Since the beginning of this COVID-19 pandemic it seems like both business and socializing revolves around video conferencing, such as Zoom. Whether you’re having a virtual happy hour or working on a project for your organization, video conferencing has brought people together during a time of social distancing. It allows for video chatting and screen sharing and it’s a great way to stay connected, personally and professionally.
With the increase in web conferencing uzilization, hackers have jumped on the bandwagon. There is a new practice known as Zoom-bombing, which is specific to the Zoom application. This new vulnerability allows cybercriminals to eavesdrop on meetings and other calls. This kind of access would allow the hacker to obtain any files or information that’s shared during that meeting. Hackers get away with this sort of attack because when they join meetings with a high volume of participants, most wouldn’t notice the extra meeting members.
Rest assured, there are security concerns across all video conferencing applications, Zoom just happens to be hitting the news at the moment. Unless you’re taking the proper precautions, you’re highly vulnerable to this sort of attack.
Zoom has responded quickly and is in the process of fixing the issue. It replaced the randomized generation of meeting ID numbers with a “cryptographically strong” one, added more digits to meeting ID numbers, and made password requirements the default for future meetings. We also suggest having someone monitor the users in the meeting. That way you can delete anyone you don’t recognize.
Best Practices for Utilizing Web Conferencing Tools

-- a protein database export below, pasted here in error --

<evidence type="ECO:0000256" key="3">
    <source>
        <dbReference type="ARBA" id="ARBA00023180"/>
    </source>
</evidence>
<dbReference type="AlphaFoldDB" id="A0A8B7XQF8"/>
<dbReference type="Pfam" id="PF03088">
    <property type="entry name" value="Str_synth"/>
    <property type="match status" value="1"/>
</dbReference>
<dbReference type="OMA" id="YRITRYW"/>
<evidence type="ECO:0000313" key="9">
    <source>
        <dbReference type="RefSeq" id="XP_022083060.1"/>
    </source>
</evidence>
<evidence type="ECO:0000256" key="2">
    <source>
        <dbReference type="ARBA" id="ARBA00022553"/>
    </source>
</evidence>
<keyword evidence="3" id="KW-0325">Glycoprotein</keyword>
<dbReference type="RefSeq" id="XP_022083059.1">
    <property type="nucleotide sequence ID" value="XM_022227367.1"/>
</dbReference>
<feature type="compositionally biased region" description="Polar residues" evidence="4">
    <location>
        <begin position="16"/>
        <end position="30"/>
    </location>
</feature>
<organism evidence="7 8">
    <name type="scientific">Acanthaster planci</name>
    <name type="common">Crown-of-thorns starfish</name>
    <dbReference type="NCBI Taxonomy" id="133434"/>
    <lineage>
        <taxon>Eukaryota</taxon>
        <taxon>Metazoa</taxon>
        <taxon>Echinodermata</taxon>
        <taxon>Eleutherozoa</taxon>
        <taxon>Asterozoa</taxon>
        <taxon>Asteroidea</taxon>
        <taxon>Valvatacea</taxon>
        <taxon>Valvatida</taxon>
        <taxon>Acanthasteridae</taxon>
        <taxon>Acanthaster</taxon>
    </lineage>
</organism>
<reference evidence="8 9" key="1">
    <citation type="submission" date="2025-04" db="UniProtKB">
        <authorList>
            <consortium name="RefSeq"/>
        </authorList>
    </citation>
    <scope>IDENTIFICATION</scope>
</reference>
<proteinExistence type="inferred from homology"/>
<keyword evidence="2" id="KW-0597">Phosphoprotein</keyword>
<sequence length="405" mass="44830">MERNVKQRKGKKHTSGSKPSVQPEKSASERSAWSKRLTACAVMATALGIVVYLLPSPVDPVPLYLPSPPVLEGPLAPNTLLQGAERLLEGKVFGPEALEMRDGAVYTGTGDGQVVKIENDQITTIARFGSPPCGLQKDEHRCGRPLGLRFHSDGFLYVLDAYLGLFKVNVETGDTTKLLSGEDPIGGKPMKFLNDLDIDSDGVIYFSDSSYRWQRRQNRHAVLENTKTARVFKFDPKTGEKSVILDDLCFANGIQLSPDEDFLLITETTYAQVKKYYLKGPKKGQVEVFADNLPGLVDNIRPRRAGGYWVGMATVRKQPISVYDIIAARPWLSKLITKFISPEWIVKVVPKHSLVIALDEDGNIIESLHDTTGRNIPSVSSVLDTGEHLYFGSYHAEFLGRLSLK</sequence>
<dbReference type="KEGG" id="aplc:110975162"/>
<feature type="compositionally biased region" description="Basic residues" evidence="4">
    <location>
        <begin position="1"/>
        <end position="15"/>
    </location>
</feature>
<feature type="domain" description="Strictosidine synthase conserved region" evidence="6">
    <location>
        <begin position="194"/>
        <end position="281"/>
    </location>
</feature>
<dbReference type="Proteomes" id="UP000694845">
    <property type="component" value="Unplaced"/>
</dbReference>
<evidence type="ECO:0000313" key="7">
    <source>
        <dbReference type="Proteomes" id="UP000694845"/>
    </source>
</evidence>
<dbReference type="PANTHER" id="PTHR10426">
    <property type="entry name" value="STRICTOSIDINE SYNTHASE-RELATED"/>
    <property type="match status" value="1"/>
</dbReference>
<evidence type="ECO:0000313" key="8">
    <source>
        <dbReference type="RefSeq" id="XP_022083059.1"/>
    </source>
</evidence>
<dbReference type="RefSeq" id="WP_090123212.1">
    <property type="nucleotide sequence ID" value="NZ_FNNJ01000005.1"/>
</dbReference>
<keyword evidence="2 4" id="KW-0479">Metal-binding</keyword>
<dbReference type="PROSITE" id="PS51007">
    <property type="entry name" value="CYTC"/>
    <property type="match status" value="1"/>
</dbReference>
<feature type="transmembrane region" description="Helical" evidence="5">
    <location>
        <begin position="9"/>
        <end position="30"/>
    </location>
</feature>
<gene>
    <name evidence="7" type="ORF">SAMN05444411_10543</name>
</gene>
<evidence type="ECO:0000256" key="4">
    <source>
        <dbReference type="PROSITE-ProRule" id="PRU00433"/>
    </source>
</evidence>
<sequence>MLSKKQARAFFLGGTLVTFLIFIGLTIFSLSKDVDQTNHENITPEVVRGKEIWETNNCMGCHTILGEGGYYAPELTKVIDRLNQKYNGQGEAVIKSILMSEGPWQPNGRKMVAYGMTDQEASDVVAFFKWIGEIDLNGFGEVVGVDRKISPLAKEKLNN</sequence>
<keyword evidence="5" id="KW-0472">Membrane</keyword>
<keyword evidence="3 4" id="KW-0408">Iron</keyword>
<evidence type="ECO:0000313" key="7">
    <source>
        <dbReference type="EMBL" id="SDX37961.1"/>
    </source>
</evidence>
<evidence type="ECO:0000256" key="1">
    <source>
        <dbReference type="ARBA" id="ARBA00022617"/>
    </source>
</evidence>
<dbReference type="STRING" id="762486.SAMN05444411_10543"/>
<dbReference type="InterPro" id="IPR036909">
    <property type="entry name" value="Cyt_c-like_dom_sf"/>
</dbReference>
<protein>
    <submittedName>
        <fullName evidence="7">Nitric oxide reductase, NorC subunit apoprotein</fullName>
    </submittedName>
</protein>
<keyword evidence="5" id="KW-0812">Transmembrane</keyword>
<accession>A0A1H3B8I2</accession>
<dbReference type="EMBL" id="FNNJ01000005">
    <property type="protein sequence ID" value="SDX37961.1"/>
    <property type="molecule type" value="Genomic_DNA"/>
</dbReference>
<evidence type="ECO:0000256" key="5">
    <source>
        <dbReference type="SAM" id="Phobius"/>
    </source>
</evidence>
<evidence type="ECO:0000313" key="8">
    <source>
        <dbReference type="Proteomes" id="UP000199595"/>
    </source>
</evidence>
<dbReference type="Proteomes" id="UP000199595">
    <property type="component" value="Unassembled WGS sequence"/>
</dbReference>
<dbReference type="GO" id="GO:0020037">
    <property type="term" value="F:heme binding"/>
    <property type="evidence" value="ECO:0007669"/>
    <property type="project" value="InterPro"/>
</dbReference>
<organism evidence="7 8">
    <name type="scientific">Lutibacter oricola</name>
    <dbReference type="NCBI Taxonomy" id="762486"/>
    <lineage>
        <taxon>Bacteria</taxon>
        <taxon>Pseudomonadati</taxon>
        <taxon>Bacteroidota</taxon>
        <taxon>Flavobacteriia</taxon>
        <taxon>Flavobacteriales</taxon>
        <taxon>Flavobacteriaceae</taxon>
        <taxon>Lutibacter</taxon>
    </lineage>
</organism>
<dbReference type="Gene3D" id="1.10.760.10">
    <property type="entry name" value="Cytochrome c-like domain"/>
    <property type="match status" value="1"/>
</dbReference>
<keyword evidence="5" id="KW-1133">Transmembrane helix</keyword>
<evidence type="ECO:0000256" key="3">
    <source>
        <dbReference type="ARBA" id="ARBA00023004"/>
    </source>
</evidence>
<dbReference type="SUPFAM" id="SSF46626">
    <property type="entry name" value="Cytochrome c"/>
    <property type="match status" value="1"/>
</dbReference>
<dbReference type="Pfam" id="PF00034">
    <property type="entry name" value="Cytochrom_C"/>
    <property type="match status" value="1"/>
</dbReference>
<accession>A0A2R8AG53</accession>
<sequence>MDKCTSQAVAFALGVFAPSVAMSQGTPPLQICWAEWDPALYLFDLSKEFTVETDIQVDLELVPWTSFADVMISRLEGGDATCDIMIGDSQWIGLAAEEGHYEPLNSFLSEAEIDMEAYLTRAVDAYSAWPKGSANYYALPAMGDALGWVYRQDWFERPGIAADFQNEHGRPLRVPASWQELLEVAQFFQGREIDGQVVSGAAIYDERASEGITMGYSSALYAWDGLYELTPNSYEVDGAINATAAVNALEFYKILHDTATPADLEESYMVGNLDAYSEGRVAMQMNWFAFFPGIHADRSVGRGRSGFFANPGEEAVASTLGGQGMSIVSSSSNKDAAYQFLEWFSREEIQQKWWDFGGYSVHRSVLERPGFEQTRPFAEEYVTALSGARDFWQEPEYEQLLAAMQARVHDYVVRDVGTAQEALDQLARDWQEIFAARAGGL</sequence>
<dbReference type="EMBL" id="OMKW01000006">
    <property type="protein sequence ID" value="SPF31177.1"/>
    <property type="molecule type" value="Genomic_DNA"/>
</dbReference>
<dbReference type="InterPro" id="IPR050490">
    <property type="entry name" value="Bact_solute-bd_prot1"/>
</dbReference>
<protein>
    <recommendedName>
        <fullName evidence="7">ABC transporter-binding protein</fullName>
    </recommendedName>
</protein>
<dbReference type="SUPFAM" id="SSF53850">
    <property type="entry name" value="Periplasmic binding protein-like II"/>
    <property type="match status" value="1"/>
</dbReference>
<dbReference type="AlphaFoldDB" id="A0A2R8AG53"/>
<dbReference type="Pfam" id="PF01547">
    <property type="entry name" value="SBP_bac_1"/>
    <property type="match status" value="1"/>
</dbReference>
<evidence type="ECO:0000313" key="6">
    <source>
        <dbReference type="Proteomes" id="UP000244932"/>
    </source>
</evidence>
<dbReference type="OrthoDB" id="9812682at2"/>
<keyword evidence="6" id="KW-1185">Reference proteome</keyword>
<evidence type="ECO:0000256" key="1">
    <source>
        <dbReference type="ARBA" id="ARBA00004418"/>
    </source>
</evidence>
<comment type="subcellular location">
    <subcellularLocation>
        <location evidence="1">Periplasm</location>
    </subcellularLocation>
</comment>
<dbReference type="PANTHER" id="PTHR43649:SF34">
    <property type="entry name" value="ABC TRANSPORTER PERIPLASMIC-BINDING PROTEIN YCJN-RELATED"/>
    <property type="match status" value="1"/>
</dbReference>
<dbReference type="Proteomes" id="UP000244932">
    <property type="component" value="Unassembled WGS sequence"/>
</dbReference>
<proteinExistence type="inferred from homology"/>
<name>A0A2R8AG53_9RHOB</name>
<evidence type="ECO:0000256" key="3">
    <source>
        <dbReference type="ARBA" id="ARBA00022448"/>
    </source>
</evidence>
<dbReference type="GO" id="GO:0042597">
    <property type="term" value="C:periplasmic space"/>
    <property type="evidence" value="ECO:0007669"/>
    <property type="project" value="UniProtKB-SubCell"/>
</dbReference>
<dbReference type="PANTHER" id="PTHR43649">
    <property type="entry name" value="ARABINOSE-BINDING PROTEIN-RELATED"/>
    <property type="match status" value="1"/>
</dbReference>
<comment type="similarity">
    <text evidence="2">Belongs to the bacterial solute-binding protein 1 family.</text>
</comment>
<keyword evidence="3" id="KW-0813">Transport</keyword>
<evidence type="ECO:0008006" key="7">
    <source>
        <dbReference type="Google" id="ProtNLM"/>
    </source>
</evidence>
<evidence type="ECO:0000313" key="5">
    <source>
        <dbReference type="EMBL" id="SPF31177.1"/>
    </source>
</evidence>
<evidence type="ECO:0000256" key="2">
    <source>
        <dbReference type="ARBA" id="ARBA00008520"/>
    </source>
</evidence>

As you continue to transition into your new work environment we have some recommendations to keep you as secure as possible and ahead of new video hacking schemes:
- Do not make meetings public. There should be two options to make a meeting private. You can require a meeting password or use the waiting room feature and control the admittance of guests.
- Do not share a link to a web conference on an unrestricted publicly available social media post. Provide the link directly to specific people.
- Manage screen-sharing options.
- Ensure you’re using an updated version of your conferencing software. If you’re unsure, please check with the support desk.
Although Zoom is handling this vulnerability it’s still important to take the proper steps to protect yourself and other users in your meetings.
Now that everything is being done virtually, we have some tips to share so you have the most successful Zoom calls possible.
There’s nothing wrong with using photobooth or another program to check out how your background looks before you get the meeting going. If it’s a business meeting, it’s important to keep things professional. Make sure your top half is dressed appropriately and that your background is business acceptable. That means, try not to take Zoom calls from your bed.
If you have the ability, it’s also nice to sit by a window for natural light. This will make you look your best and people will be able to see you more clearly.
Make sure you’re in a comfortable and quiet space. Although you might be quarantined alone, there are a lot of people who are with their families. Families are great but they can also be loud and noisy without realizing you’re on a work call. Try and find a space that works for you and communicate with your roommates or family members about the time frames of your calls.
Do a Test Run
There is a lot that goes into making a video conference work. You need both video and audio to work. You might sign into a meeting and realize your audio won’t work unless you restart your computer.
This makes you late for your meeting. By doing a test drive, you don’t have to worry about tardiness or technical issues.
Hosts drive Zoom meetings. It’s their job to introduce everyone that’s involved in the meeting and also to stick around until the end.
If you’d like more information on how to protect yourself from cybercriminals contact The TNS Group today.